Today, Amazon.com announced Kindle Cloud Reader, its latest Kindle
reading application that leverages HTML5 and enables customers to
read Kindle books instantly using only their web browser - online
or offline - with no downloading or installation required. As with
all Kindle apps, Kindle Cloud Reader automatically synchronizes
your Kindle library, as well as your last page read, bookmarks,
notes, and highlights for all of your Kindle books, no matter how
you choose to read them. Kindle Cloud Reader with its integrated
touch optimized Kindle Store is available starting today for
Safari on iPad, Safari on desktop and Chrome at
Conspicuously absent: Firefox and the iPhone. (What is Mozilla’s excuse for Firefox being so far behind Webkit in HTML5 offline web app support?)
Immediate consensus seems to be that this is Amazon’s response to Apple’s new rules, preventing them from linking to the Kindle store within the native iOS app.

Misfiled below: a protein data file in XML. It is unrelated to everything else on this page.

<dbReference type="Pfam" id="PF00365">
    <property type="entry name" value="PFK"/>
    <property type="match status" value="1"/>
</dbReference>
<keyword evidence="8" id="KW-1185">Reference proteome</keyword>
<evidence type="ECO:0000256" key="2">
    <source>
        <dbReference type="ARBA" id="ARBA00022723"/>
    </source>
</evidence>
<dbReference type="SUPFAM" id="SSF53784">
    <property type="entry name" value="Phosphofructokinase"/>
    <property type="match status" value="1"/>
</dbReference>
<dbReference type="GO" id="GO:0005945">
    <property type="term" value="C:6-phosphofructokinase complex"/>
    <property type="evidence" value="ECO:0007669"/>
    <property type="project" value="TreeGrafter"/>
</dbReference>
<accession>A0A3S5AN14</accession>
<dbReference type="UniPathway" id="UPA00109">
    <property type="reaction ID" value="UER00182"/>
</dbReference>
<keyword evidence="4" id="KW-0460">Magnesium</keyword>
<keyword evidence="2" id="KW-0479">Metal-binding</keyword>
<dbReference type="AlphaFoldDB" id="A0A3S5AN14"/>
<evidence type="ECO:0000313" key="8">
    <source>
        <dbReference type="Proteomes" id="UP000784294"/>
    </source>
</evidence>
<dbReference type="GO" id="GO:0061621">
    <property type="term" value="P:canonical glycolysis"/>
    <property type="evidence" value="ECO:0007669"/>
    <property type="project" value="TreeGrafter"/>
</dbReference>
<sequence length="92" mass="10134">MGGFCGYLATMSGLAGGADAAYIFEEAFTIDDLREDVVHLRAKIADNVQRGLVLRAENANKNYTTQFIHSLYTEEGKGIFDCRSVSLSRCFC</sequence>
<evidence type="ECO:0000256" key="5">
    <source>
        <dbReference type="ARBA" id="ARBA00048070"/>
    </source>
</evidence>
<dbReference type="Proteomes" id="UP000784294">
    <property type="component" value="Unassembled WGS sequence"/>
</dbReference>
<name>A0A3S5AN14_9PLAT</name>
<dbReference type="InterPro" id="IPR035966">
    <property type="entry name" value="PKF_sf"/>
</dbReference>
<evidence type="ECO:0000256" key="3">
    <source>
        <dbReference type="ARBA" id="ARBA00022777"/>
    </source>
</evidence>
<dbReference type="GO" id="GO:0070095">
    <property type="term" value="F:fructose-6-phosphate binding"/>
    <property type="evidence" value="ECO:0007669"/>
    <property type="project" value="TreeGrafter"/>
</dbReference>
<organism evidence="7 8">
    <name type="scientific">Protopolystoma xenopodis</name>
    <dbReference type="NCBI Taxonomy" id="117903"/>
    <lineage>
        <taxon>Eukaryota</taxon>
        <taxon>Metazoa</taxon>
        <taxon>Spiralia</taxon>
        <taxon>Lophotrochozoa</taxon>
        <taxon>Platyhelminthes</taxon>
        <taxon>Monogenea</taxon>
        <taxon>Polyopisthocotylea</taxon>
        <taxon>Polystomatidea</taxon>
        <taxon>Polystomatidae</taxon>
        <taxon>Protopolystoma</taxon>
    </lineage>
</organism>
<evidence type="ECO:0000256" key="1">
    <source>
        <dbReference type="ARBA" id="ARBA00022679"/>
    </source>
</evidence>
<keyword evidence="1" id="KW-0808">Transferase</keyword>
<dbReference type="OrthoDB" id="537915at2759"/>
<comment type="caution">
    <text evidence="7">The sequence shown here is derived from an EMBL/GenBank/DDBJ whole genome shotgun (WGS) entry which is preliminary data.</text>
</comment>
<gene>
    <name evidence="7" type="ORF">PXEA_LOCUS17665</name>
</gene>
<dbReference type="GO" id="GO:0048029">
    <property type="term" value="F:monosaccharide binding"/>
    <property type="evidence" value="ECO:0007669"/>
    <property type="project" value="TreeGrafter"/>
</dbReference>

I think Amazon had this in the works for a long time — a web-based Kindle reader has been around for a while, and it makes sense to improve it in these ways. But surely Apple’s new App Store rules for paid content have motivated Amazon to push harder in this direction.
MG Siegler writes:
The iPad version is especially good because the store is fully
optimized for the device. And you can easily switch back and forth
between the store and your own library. It feels like a native
app, but it’s not. You can even swipe back and forth to move
between pages (though it is a bit slow).
I wouldn’t go so far as to say it feels like a native app. Cloud Reader works great on the iPad by the standards of web apps, but the native Kindle iPad app is far more responsive, and has a far less cluttered interface simply because it isn’t surrounded by an extra layer of Safari UI chrome. The native app is more immersive. (You can eliminate the Safari UI chrome if you save Kindle Cloud Reader as a home screen web app, but even then it doesn’t feel as smooth as the native app.)
★ Wednesday, 10 August 2011